Wednesday, July 16, 2008

Lay, ladies, lay

Last night Rick put together these nesting boxes for our little hens. Now, girls, let's have some return on our investment! You four certainly eat and drink enough! (I'd love to let them free-range and find their own food, but the DH who won't tolerate pigeon poop is no more tolerant of chicken poop. Sigh.)

I have noticed that beautiful Morgan, our lone Easter-Egger, gets picked on. Was the meanie just one particular Rhode Island Red, or all of them? I wasn't sure. Today, THIS biddy pecked Morgan at the feeder and came away with a beak full of head feathers. I chased her around until I caught her, and then held her so Morgan could eat unmolested. Morgan gobbled scratch eagerly without acting leery of the other two Rhodies, so I suspect the one I caught is the sole bully.When I put Miss Meanie down, she acted more subdued. That's her on the left, the darkest red one. She's on notice!

That's it for now at . . .

11 comments:

Alaska Shetland Shepherd said...

hehehehe......put another 2 inch high board across the front bottom...those little stinkers also like to scratch in their nest boxes and you will find precious eggs on the floor or worse, the eggs will crack and they will gladly eat them before you even know that they laid them!! LOL! This comes from 40 years of having laying hens...hahahaha! Presently we keep 100-150 layers here year round...we sell 'naturally nested free range' eggs out the wazoo....

Michelle at Boulderneigh said...

There IS a 2-inch board along the bottom of the fronts! They just look a little "overstuffed" because of the straw.

Alaska Shetland Shepherd said...

No, I meant to add another one. In winter when it's chilly and you give them deep bedding in there, the eggs can get knocked out...adult hen eggs are 1.5 inches tall when lain on their side, so only 2 inches from base to top of bottom board won't be enough for later on...maybe I explained that better this time :-)

Kara said...

Michelle,

My husband wants to get chickens too, but I am reluctant, as I am about a dairy goat. It is hard because he is such a good sport about the horses and the sheep. I gave in on the pigs. So slowly but surely we are becoming an Old McDonald Farm! I'll have to follow your blogs about the chickens for pointers. Do you find the Reds aggressive in general. What is Morgan?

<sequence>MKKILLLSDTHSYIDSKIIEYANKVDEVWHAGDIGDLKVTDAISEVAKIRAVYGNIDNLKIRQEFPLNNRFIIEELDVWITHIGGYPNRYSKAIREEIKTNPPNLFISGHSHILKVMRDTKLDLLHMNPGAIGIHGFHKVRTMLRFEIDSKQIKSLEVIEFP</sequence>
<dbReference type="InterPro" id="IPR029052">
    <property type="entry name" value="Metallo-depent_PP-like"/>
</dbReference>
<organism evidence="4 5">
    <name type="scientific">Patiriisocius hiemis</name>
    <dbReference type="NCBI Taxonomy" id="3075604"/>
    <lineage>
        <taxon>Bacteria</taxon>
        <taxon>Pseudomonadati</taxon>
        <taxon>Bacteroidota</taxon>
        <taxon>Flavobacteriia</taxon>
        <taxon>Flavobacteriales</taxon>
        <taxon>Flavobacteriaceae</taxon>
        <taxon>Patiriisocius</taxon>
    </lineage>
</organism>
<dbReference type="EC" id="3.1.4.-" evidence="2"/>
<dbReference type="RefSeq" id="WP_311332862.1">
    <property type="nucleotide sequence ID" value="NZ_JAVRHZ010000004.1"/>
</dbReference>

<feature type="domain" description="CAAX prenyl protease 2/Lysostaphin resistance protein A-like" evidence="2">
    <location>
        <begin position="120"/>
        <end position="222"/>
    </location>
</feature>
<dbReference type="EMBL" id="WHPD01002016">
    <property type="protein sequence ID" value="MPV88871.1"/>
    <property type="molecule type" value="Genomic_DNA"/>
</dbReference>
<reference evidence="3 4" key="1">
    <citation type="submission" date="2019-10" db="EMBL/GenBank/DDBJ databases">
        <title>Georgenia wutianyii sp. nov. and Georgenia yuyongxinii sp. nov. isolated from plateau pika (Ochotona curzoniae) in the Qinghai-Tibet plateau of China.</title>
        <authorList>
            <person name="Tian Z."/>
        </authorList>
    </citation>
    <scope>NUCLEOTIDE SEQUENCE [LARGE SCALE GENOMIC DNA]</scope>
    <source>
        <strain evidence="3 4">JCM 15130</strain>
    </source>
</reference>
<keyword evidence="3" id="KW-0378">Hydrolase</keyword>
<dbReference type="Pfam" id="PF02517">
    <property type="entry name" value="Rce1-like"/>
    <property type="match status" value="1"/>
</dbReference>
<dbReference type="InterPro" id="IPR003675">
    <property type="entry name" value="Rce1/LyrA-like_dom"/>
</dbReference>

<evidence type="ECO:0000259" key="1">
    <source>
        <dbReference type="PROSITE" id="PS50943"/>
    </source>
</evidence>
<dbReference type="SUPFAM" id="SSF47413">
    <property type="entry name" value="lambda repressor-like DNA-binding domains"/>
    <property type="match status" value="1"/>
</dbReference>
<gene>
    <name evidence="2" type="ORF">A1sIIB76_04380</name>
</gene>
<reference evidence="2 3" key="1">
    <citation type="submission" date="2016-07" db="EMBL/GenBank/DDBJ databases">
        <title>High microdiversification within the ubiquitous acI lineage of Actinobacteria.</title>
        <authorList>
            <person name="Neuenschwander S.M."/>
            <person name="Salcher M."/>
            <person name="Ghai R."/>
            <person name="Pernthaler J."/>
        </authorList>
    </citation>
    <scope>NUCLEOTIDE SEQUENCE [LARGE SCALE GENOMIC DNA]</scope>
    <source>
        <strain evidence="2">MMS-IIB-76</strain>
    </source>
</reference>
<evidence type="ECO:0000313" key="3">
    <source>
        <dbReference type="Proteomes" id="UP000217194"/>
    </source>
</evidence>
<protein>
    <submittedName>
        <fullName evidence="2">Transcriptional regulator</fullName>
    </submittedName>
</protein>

Michelle at Boulderneigh said...

We never had Rhode Island Reds growing up, but Rick had them when we were dating. I don't remember the hens being that aggressive, but the roosters were. They weren't my pick.... Morgan is an "Easter-Egger," what some people call an Araucauna or Ameracauna, but they aren't really, the chicken experts tell me. They are a generic crossbred chicken that lays colored eggs -- usually green. Check out Corinne's block if you want to see LOTS of interesting, unusual chicken breeds! (http://crosswindsfarm.blogspot.com/)

melanie said...

Another tip on the chickens - they are working out their pecking order, and although it looks cruel, it is necessary for them, and will continue whether you are there to break it up or not. (I know michelle, that is hard for you to hear...)

But you can ease the situation by putting out another feed container. Not necessarily more feed, but like kids, if they have to share one, someone gets bossy. So fool them and put out another, then Miss Meany feels like she is "winning".

And Alaska Shetland Shepherd is right about the board...it's either that or a lot more shavings on the floor to cushion the fall. That happens to us at least once a week where the girls start fussing in the box, and an eggs winds up on the floor...

Kathy said...

I agree with both Suzanne and Melanie, Michelle...another board and putting another feeder out if it soothes y-o-u. The chickens will always have a top hen and a bottom hen, no matter how many you remove - there will always be a pecking order.
I used to only have about 70 layers when I sold eggs...

Michelle at Boulderneigh said...

When I was a kid, our chickens free-ranged, so I didn't see the pecking order thing like this. We had mostly white leghorns, and I remember them being pretty mellow. I also had a pair of pet bantams that I loved....

~~Sittin.n.Spinnin said...

Just to add my two cents, what Alaska Shetland said, about the hens eating the eggs; not only will they eat them if they break accidentally, but they will evenutally figure out where all that wonderful goo comes from and start breaking them on purpose.

A :-) said...

Michelle - you might be interested in my friend, Linda's blog - I might have mentioned it to you before.

http://awindycitygal.wordpress.com/

She's got "urban chicken" in her backyard in Chicago! Just got some new baby chicks and there's a little video of them up now.

country girl said...

Not much that I can add to this except to say that I love eggs that come from chickens like yours; although they are pretty hard to peel when you hardboil them.